Tyrone Junior’s Speech on Honeybee Colony Collapse Disorder Wins Local Award

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Haylee Blowers

Haylee Blowers

Students in the Natural Resources and Ecology course at Tyrone Area High School were challenged to write a conservation speech about something impacting their world.

Tyrone junior Haylee Blowers speech about honeybee colony collapse disorder won the local competition in March and moved on to the FFA South Central Regional Leadership Development Events on April 24 in Mechanicsburg, PA. Though Blowers speech did not move to the state competition in June, she represented her chapter and area with pride.

Through her speech Blowers hopes to show others the importance of saving bees for human survival.

This is Blower’s first year in Agricultural Education and participating in FFA events.

“Sometimes students start in the program later on in their high school years, but they still have the opportunities to develop leadership, communication, and collaboration skills,” said Tiffany Hoy, TAHS Agricultural Educator and FFA Advisor.

Every student who competes in an FFA prepared public speaking event must write their own manuscripts with data and evidence supporting their statements, speak for a specific amount of time, answer questions from the panel of judges, and have their manuscripts judged and counted into the scoring.

Here are some excerpts from Haylee Blower’s written FFA Conservation prepared speech:

“The population levels of more than 700 North American bees are dwindling because of habitat loss and the pesticide use. But that is just the start. According to an article in Time Magazine written by Justin Worland, 1,400 bee species were evaluated and more than half of those species are on the decline (2017, March).  Some of the main reasons as to why their population is declining are because of the industrial agriculture, the parasites/pathogens, and the climate change.

The Organic Consumers Association states that honey bees are responsible for pollinating 14 billion dollars in the food crops, in the United States. This includes fruits, nuts, and lots of vegetables. In an article named Industrial Agriculture is killing U.S. honeybees by David Ottoson, it vaguely states that many scientists have found evidence in almost all known bee viruses found in the few surviving bees that their immune systems may have collapsed (2007, June). Industrial agriculture is the form of modern farming that refers to the industrialized production of livestock, poultry, fish, and crops. So somewhere along the lines, fungicides play a big role in why industrial agriculture is killing the bees. Fungicides are the chemicals used to kill the fungus that grows on the crops such as corn, and beans.  Another website called Green Peace states “Pollinators cannot escape the various and massive impacts of industrial agriculture.”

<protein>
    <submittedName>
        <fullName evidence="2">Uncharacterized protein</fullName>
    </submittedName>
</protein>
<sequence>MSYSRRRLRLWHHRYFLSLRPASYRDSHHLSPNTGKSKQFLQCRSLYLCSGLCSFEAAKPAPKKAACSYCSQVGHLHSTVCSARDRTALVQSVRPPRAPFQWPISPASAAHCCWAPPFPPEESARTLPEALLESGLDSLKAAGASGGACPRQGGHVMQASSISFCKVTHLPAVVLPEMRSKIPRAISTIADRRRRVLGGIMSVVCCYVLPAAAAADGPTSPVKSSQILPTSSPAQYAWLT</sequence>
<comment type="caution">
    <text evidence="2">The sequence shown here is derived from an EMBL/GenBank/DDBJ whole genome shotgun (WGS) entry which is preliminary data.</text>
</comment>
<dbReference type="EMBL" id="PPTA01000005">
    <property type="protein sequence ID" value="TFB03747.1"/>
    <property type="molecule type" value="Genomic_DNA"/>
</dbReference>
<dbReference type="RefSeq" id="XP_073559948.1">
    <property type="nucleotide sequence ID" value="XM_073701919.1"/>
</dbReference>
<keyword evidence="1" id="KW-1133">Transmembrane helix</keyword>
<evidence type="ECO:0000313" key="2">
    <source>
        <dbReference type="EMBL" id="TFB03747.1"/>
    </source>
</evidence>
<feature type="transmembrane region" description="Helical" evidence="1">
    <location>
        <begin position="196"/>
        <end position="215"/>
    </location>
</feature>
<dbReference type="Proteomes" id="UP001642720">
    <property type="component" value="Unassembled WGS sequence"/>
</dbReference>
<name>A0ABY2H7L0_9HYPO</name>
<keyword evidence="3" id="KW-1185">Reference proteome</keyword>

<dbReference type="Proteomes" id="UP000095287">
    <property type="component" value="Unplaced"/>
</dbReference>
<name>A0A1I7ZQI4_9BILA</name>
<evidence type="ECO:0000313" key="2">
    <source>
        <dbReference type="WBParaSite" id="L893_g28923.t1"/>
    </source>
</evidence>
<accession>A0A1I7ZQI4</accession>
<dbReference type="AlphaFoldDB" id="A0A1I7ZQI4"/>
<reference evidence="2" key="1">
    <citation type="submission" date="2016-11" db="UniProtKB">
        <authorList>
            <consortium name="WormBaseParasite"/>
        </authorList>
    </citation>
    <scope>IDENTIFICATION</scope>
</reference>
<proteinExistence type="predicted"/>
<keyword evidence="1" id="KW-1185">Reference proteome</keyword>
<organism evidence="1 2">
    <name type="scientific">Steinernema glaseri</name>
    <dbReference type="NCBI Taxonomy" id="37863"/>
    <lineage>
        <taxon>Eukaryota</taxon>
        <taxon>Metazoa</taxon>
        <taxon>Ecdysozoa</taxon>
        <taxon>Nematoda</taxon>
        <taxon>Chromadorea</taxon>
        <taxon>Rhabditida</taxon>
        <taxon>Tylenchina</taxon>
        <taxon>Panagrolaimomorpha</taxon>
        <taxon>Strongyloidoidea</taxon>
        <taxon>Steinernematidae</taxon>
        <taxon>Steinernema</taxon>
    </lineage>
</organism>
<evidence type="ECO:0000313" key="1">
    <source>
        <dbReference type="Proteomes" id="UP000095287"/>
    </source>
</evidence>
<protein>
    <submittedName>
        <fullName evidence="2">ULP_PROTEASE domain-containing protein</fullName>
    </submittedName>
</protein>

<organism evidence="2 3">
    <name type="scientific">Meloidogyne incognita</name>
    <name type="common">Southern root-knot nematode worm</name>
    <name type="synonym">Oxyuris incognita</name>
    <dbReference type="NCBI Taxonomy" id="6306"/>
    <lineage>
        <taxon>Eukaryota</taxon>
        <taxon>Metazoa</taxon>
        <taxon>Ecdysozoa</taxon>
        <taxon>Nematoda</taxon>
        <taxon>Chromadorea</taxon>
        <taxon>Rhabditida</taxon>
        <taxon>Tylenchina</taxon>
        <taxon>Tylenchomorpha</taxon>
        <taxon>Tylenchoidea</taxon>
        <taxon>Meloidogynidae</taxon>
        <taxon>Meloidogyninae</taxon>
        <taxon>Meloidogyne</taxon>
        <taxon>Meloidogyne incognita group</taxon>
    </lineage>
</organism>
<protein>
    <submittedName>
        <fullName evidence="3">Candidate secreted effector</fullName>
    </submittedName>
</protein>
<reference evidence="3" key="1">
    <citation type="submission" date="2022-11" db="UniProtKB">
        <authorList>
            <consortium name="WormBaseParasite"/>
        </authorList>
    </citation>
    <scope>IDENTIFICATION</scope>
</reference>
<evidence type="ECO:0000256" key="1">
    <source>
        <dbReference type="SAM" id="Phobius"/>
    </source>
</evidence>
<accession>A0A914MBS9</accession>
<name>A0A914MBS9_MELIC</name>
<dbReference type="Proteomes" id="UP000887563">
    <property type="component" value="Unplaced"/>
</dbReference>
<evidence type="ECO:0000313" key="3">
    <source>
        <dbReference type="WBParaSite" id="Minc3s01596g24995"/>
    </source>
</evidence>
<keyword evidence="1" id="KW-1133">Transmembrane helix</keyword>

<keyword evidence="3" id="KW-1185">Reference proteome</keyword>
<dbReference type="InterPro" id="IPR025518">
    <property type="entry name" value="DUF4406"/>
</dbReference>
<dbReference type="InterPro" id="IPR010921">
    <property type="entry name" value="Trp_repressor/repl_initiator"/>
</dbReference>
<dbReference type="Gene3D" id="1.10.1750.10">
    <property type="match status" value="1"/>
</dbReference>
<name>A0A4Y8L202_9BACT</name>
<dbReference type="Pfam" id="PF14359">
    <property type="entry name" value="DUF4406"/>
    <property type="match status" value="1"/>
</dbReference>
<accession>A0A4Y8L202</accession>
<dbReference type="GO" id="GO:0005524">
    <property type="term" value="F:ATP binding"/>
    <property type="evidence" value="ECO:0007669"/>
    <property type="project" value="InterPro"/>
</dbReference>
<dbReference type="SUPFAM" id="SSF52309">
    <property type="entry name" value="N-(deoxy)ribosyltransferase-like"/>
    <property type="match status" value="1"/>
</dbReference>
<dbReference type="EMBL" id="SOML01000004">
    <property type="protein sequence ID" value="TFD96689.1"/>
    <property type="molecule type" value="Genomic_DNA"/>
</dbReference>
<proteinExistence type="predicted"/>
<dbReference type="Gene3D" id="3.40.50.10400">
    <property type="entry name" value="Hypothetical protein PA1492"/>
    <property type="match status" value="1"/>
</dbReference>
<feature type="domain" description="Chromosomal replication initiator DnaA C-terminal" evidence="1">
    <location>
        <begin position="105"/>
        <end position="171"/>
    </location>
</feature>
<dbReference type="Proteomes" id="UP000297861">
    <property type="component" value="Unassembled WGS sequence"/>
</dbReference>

Moving onto the parasites that are in the honey bees that are killing them are called the Varroa destructor. Another known name for this parasite is the “vampire mite” because they feed on drinking the bees’ blood. When the bees are bitten, they are infected with an infection. This infection quickly leads to illnesses and diseases, then death of course. Jeff Pettis, a researcher at the Agriculture Department’s Bee Research Laboratory refers to this as a “modern honey bee plague”. The mite was introduced in the United States in the late 1980’s and has basically been killing the honey bees ever since. However, in Asia, the honey bees have been able to adapt to the counterattacks from the mites. Unfortunately, American honey bees are not doing so well at adapting to the infections.

The climate is another big factor responsible for this problem. The climate has increased in the U.S. about 1.5 degrees Fahrenheit warmer than in the 1900’s. So this causes many plants and animals in the northern hemisphere to shift their range north. But the bees, however, aren’t pushing more northward like the other species. The bees are pushing their way in more of a southern direction. In the result of this, it leaves more and more habitat space for them to live. According to climatedesk.org since the 1970’s the result of global warming the bees have lost basically 200 miles off the southern end of a historic range in the U.S. and in Europe. This is a trend that is continuing to happen at a rate of 5 miles every year.

One third (1/3) of food is pollination-dependent, and they pollinate 70 types of crops. Apples, oranges, cranberries, lemons, limes, berries, cucumbers, carrots, almonds, etc. Other ways bees are important to us humans, is that they make 6,000 tons of honey as well.”